A new report released by BMI Research states that global nickel ore production growth will continue to accelerate in 2018 as major producer countries see a recovery in production levels following subdued output in 2017.
“We forecast world nickel production to grow by an annual average rate of 3.5% over 2018-2027, slightly slower than the 3.5% average rates achieved during 2008-2017, which were boosted by higher nickel prices experienced before the commodities slump and Indonesian growth before the export ban in 2014,” the report reads.
According to BMI, by 2027 global annual nickel production should reach 2.9mnt. In the firm’s view, Indonesia would continue to lead the way after having surpassed the Philippines as the largest global producer in 2017. The transcontinental country will also be the best performing one in terms of nickel production growth during 2018-2027 thanks in part to the moderation of its export ban.
“The country’s sector received a boost in 2017 following the decision in January of that year by the government to allow the export of unprocessed ore, under certain conditions. We expect production growth in Indonesia to remain sustained in 2018 as the nickel mining industry continues to recover. As such, we forecast output in the country to reach 480kt in 2018 up from 400kt in 2017, a 20% y-o-y rise,” the study states.
Throughout the period 2018-2027, BMI sees Indonesia’s nickel industry growing production by 8.1%, in part benefiting from stricter environmental regulations in its biggest regional competitor, the Philippines. This development would increase the rate at which Indonesia regains part of the Chinese market share it had previously lost to its neighbour.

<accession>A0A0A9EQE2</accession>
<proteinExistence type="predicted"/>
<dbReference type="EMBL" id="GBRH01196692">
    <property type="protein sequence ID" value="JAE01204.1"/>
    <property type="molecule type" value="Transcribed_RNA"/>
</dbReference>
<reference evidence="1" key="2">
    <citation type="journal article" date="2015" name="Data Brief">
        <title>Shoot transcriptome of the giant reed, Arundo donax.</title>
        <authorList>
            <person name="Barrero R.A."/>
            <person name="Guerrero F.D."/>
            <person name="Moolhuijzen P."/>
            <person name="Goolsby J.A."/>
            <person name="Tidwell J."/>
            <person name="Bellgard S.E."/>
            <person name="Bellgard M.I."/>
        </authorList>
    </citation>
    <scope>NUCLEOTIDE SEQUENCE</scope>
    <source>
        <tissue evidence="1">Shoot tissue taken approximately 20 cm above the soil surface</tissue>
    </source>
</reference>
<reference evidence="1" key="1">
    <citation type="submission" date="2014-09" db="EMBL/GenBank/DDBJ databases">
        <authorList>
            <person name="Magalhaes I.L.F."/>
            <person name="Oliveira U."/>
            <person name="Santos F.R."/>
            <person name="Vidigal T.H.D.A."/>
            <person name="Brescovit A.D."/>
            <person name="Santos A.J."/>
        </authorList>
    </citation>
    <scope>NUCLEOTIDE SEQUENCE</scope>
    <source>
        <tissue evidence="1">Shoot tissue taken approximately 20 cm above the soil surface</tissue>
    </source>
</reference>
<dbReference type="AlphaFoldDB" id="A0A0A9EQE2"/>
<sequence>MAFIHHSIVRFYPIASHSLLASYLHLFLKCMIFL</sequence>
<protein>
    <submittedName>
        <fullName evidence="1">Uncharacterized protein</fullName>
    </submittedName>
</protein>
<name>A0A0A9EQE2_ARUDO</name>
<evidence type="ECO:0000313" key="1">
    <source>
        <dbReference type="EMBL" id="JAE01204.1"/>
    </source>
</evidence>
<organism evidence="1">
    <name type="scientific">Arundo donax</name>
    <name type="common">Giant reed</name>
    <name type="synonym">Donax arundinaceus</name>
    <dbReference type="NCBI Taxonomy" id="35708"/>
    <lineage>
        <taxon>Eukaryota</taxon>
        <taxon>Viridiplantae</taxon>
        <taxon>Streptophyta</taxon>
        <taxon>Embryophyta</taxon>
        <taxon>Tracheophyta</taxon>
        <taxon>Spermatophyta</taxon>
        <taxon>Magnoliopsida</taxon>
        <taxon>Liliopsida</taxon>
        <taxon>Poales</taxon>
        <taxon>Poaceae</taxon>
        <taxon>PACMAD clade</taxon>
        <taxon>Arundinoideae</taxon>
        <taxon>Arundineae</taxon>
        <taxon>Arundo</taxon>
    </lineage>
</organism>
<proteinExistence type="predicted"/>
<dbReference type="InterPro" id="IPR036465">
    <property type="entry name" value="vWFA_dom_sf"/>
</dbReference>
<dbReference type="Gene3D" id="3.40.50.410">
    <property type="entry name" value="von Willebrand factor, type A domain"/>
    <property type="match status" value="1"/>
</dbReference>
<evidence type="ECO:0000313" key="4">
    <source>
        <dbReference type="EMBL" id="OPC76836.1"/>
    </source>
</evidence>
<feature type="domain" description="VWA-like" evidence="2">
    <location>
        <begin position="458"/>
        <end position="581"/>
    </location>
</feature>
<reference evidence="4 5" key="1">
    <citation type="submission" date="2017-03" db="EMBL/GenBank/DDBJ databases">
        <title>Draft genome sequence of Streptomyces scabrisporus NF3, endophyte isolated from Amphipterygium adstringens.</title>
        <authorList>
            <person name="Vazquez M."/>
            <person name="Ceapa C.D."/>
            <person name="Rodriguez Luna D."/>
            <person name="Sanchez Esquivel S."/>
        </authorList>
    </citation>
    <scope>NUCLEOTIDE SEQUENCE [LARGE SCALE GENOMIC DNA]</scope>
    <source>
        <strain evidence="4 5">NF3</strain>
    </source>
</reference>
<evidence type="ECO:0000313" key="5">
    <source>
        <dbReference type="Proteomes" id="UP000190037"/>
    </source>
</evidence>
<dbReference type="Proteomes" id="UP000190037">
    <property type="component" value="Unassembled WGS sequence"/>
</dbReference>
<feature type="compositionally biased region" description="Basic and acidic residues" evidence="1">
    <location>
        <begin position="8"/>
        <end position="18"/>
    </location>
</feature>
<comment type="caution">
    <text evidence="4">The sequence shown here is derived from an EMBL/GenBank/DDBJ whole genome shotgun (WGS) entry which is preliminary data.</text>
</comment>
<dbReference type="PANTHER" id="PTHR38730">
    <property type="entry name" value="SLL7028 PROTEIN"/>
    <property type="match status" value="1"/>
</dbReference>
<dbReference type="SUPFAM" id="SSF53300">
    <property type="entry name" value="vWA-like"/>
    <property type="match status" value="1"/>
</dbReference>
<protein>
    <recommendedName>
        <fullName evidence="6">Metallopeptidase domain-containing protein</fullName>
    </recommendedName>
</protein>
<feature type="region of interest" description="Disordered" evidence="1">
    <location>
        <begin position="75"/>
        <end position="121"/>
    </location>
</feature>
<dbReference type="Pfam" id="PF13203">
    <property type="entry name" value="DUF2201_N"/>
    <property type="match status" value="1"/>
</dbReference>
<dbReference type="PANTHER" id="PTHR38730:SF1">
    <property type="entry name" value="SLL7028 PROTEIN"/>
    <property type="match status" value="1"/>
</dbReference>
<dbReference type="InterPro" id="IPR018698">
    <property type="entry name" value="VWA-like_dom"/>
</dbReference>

A downside to such positive outlook is the fact that the country could start relying too much on production while reducing investment into its growing smelting sector, which refines the mined nickel ore.
The Philippines, on the other hand, would see a dimmer future, says BMI. “Nickel mining production is expected to remain subdued in 2018 as policy uncertainty continues to plague the sector following last year’s decision to ban open-pit mining by ex-environmental secretary Regina López,” the report states.
Soon after López had been appointed in June 2016, she carried out a series of environmental audits that led to the closure of some of the country’s 41 nickel mines. The decision led to a decline in nickel production by 34% y-o-y in 2017 as mining operations were shut down.
As López was replaced by a more moderate politician, BMI expects some form of relaxation of the current ban to take place this year. “We forecast Philippine nickel production growth to average 1% y-o-y in 2018. The Philippines will maintain a steady average production growth rate of 1.8% over 2018-2027 as output gradually recovers from the decline of 2017, maintaining the country’s current position as the second largest nickel producer. However, the country’s global market share will decrease from 10.5% in 2018 to 9.2% in 2027.”
Similarly, Russian nickel production does not show a positive performance in the midterm because, according to BMI, just a few projects would come online. “We expect Russia to drop on the list of major nickel producers, from second in 2017 to fourth in 2021,” the document states. “The country will contribute 7.1% of global production in 2027, down from 8.2% in 2018.”
Canada is also expected to show a decline in its global contribution during the same time period. “We forecast the country’s production growth rate to average 1.6% over 2018-2027, the slowest of all major global nickel producers.”
The analysis presents Australia, which enjoys a stable regulatory environment and a solid project pipeline, as the second best-performing major producer.
This article first appeared at MINING.com:
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